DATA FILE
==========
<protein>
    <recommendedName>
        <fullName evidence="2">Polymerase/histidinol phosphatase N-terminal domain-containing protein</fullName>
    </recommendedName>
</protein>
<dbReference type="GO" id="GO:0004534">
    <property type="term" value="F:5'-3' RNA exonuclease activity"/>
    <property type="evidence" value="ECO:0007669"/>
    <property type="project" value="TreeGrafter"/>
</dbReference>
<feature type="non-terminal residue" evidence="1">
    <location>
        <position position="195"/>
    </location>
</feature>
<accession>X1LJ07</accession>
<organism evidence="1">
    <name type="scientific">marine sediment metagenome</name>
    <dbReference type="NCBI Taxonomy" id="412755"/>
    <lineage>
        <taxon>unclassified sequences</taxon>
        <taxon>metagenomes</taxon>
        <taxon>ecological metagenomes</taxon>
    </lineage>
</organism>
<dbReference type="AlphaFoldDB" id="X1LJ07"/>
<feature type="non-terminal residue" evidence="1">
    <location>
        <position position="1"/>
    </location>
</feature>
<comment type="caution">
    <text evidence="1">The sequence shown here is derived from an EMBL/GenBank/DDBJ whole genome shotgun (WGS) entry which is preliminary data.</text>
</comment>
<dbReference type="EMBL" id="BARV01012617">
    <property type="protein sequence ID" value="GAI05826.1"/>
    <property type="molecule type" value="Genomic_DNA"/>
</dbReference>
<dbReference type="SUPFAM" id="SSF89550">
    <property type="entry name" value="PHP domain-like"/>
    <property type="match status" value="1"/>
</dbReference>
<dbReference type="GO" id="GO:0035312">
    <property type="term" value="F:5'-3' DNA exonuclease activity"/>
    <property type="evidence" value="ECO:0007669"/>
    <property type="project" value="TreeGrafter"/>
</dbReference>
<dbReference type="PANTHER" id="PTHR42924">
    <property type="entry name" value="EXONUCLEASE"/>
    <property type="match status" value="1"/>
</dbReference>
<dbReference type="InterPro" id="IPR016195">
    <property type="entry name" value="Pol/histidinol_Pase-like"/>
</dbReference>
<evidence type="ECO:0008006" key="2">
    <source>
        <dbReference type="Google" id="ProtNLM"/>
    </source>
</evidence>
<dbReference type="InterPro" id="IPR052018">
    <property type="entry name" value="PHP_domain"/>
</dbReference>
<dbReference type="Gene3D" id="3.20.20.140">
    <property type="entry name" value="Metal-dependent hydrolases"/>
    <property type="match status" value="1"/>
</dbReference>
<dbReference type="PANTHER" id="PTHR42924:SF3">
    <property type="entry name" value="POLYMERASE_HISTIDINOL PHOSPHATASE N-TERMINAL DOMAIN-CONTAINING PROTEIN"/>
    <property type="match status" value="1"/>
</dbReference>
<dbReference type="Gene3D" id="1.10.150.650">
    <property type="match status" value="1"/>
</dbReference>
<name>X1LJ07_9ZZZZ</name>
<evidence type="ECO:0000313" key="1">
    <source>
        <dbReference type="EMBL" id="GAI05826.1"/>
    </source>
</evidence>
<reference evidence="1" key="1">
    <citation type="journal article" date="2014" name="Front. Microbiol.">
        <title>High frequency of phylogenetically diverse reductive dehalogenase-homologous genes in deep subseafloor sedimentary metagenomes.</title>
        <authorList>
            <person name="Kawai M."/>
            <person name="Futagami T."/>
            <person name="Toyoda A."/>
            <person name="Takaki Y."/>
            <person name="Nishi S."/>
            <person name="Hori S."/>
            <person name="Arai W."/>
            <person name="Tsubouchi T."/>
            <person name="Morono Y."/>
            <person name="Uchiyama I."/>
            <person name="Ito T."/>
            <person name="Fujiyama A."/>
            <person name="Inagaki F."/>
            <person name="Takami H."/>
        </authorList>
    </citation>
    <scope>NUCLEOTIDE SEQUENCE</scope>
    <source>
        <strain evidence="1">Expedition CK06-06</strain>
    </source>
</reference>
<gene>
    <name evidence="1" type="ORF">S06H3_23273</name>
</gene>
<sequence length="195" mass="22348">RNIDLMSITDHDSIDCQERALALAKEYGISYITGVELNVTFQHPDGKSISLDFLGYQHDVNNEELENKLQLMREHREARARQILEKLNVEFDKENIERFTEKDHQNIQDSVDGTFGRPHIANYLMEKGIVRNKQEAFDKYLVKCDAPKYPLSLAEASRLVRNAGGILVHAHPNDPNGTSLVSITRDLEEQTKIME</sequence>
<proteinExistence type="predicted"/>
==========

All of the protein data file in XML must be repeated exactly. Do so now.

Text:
<protein>
    <recommendedName>
        <fullName evidence="2">Polymerase/histidinol phosphatase N-terminal domain-containing protein</fullName>
    </recommendedName>
</protein>
<dbReference type="GO" id="GO:0004534">
    <property type="term" value="F:5'-3' RNA exonuclease activity"/>
    <property type="evidence" value="ECO:0007669"/>
    <property type="project" value="TreeGrafter"/>
</dbReference>
<feature type="non-terminal residue" evidence="1">
    <location>
        <position position="195"/>
    </location>
</feature>
<accession>X1LJ07</accession>
<organism evidence="1">
    <name type="scientific">marine sediment metagenome</name>
    <dbReference type="NCBI Taxonomy" id="412755"/>
    <lineage>
        <taxon>unclassified sequences</taxon>
        <taxon>metagenomes</taxon>
        <taxon>ecological metagenomes</taxon>
    </lineage>
</organism>
<dbReference type="AlphaFoldDB" id="X1LJ07"/>
<feature type="non-terminal residue" evidence="1">
    <location>
        <position position="1"/>
    </location>
</feature>
<comment type="caution">
    <text evidence="1">The sequence shown here is derived from an EMBL/GenBank/DDBJ whole genome shotgun (WGS) entry which is preliminary data.</text>
</comment>
<dbReference type="EMBL" id="BARV01012617">
    <property type="protein sequence ID" value="GAI05826.1"/>
    <property type="molecule type" value="Genomic_DNA"/>
</dbReference>
<dbReference type="SUPFAM" id="SSF89550">
    <property type="entry name" value="PHP domain-like"/>
    <property type="match status" value="1"/>
</dbReference>
<dbReference type="GO" id="GO:0035312">
    <property type="term" value="F:5'-3' DNA exonuclease activity"/>
    <property type="evidence" value="ECO:0007669"/>
    <property type="project" value="TreeGrafter"/>
</dbReference>
<dbReference type="PANTHER" id="PTHR42924">
    <property type="entry name" value="EXONUCLEASE"/>
    <property type="match status" value="1"/>
</dbReference>
<dbReference type="InterPro" id="IPR016195">
    <property type="entry name" value="Pol/histidinol_Pase-like"/>
</dbReference>
<evidence type="ECO:0008006" key="2">
    <source>
        <dbReference type="Google" id="ProtNLM"/>
    </source>
</evidence>
<dbReference type="InterPro" id="IPR052018">
    <property type="entry name" value="PHP_domain"/>
</dbReference>
<dbReference type="Gene3D" id="3.20.20.140">
    <property type="entry name" value="Metal-dependent hydrolases"/>
    <property type="match status" value="1"/>
</dbReference>
<dbReference type="PANTHER" id="PTHR42924:SF3">
    <property type="entry name" value="POLYMERASE_HISTIDINOL PHOSPHATASE N-TERMINAL DOMAIN-CONTAINING PROTEIN"/>
    <property type="match status" value="1"/>
</dbReference>
<dbReference type="Gene3D" id="1.10.150.650">
    <property type="match status" value="1"/>
</dbReference>
<name>X1LJ07_9ZZZZ</name>
<evidence type="ECO:0000313" key="1">
    <source>
        <dbReference type="EMBL" id="GAI05826.1"/>
    </source>
</evidence>
<reference evidence="1" key="1">
    <citation type="journal article" date="2014" name="Front. Microbiol.">
        <title>High frequency of phylogenetically diverse reductive dehalogenase-homologous genes in deep subseafloor sedimentary metagenomes.</title>
        <authorList>
            <person name="Kawai M."/>
            <person name="Futagami T."/>
            <person name="Toyoda A."/>
            <person name="Takaki Y."/>
            <person name="Nishi S."/>
            <person name="Hori S."/>
            <person name="Arai W."/>
            <person name="Tsubouchi T."/>
            <person name="Morono Y."/>
            <person name="Uchiyama I."/>
            <person name="Ito T."/>
            <person name="Fujiyama A."/>
            <person name="Inagaki F."/>
            <person name="Takami H."/>
        </authorList>
    </citation>
    <scope>NUCLEOTIDE SEQUENCE</scope>
    <source>
        <strain evidence="1">Expedition CK06-06</strain>
    </source>
</reference>
<gene>
    <name evidence="1" type="ORF">S06H3_23273</name>
</gene>
<sequence length="195" mass="22348">RNIDLMSITDHDSIDCQERALALAKEYGISYITGVELNVTFQHPDGKSISLDFLGYQHDVNNEELENKLQLMREHREARARQILEKLNVEFDKENIERFTEKDHQNIQDSVDGTFGRPHIANYLMEKGIVRNKQEAFDKYLVKCDAPKYPLSLAEASRLVRNAGGILVHAHPNDPNGTSLVSITRDLEEQTKIME</sequence>
<proteinExistence type="predicted"/>